By Ed Huyck
By Melissa Wray
By Patrick Strait
By Jonathan McJunkin
By B Fresh Photography
By Ryan Siverson
By Kendra Sundvall
By Ed Huyck
For all its public dimensions, though, Marling reads the holiday as a primarily domestic bacchanal, in which household gods reign supreme. As we ride the escalator to Santa's lair, she recalls one such tradition from her own childhood in upstate New York: "We had an uncle named Louie who was Methuselah-aged. We also had these desperately abused ornaments that looked like two shriveled little plums. We used to call them Uncle Louie's Balls. It was a big honor if you got to hang them on the tree."
On the eighth floor, visitors are channeled through an animatronic exhibit devoted to the Harry Potter series before being granted an audience with Santa. In Merry Christmas!, Marling meditates at length on a similar, highly interactive 1964 Dayton's display based on the work of Dickens, and though she's not as familiar with the current subject matter, the similarities are striking. The scale, she points out, is typical of holiday ephemera like train sets and "holiday villages," which foster feelings of comfort and control by reducing the adult world to a child's perspective of such (Disneyland's appeal is based on a similar principle). The softly lighted scenes are also scattered with food and mythological references: all connections to childhood delights. Marling approves of a three-headed dog named Fluffy, but decides that an adjacent giant is "too big and scary." "There's a cultural element to all this," she muses as preadolescent tykes swarm like a rugby scrum and trade Ph.D.-level knowledge of the Harry Potter oeuvre.
"This little fellow likes the characters because they're just about his size." Marling nods at a blond-haired cherub who is transfixed by the wobbling of an animated magician. "Even if he doesn't know what the hell he's looking at."
Exiting Harry Potter-land, Marling says, "If things are as they should be, there'll be a gift shop around the corner." The cosmos appears to be aligned correctly; we run into a movable feast of merchandising, including everything from Harry Potter computer software to Harry Potter crockery (everything, in fact, except Harry Potter Valium, which is what parents will need when they check the price tags). Marling picks over the flotsam. "The interesting thing is going to be in 15 or 20 years when these are discovered in somebody's attic."
Marling mentions a plastic pirate ship she received as a girl, still a treasured possession. "It's interesting how stuff gets connected with emotions. We feel strongly about our car, our clothes. Material things get infused with nostalgia. There's a tendency to denigrate that. I think sometimes that America is way too present-minded. But there's value in remembering where you came from."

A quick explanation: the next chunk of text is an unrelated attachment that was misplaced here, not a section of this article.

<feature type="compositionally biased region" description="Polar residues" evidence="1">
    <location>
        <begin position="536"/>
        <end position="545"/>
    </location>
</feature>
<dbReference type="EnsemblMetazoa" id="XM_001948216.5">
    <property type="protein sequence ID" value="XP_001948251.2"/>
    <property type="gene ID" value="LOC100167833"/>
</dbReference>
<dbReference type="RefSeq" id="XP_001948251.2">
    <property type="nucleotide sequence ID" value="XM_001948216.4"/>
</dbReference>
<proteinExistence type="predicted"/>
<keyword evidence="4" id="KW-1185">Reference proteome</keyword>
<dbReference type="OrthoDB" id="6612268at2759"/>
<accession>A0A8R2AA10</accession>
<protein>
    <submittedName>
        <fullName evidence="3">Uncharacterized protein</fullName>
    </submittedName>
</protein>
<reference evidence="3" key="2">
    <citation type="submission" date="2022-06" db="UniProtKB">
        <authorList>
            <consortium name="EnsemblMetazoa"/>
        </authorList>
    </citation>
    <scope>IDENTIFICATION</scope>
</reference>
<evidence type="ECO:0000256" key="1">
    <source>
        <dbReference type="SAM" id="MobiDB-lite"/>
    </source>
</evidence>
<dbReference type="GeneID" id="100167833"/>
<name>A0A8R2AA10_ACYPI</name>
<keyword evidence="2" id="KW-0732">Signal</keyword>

A holiday tune wafting over the store's PA system sets her off on a reverie over a recent Christmas spent in Japan. "They would have mangers with Mary and Rudolph. There would be people singing in phonetic English on the street corners, going from 'The First Noel' to 'Grandma Got Run Over by a Reindeer.' They don't really understand any of it; but they love to give and get presents."
Every so often, of course, some killjoy Dear Abby type will still tell you that there's more to Christmas than material trappings. In Marling's consideration, these people are not to be trusted. Indeed, she makes a compelling case that not only has Christmas always been about stuff, but that stuff has always been the better part of the holiday. "If the items in the glossy holiday catalogs are viewed as so many examples of consumerism run amok," she writes, "then Christmas is a pig's feast of capitalist greed. To look seriously at Christmas is to embrace the possibility that quotidian realities, like pleasure and purchase, might be defensible aspects of the human condition."
I wonder idly what Thorstein Veblen, another keen critic of American mass culture, might make of this. "Veblen was a tough-minded old Swede," Marling says. "I don't think his mother ever kissed him."
After all, she explains as we make our way back through the fragrant aisles of capitalism's cathedral, Christmas is more than the annual Mammon vs. Christ grudge match. The trimmings are so tangled up in our memories that the dream of a perfect Christmas inevitably becomes a reverie for things past. In that spirit, Marling adds to her critical history a Proustian paean to her own childhood idylls. "Miracles are made of warm air on a chilly night," she writes, "trees that tinkle, cards that glitter, boxes that rattle, mysterious lumps under the bed, dancing mechanical bears in a store window."
Then, lest we forget that sentiment and salesmanship always go hand in hand this time of year, Marling reveals that she too is dreaming of a green Christmas: "Incidentally, this book would make a great Christmas present for your mom!"
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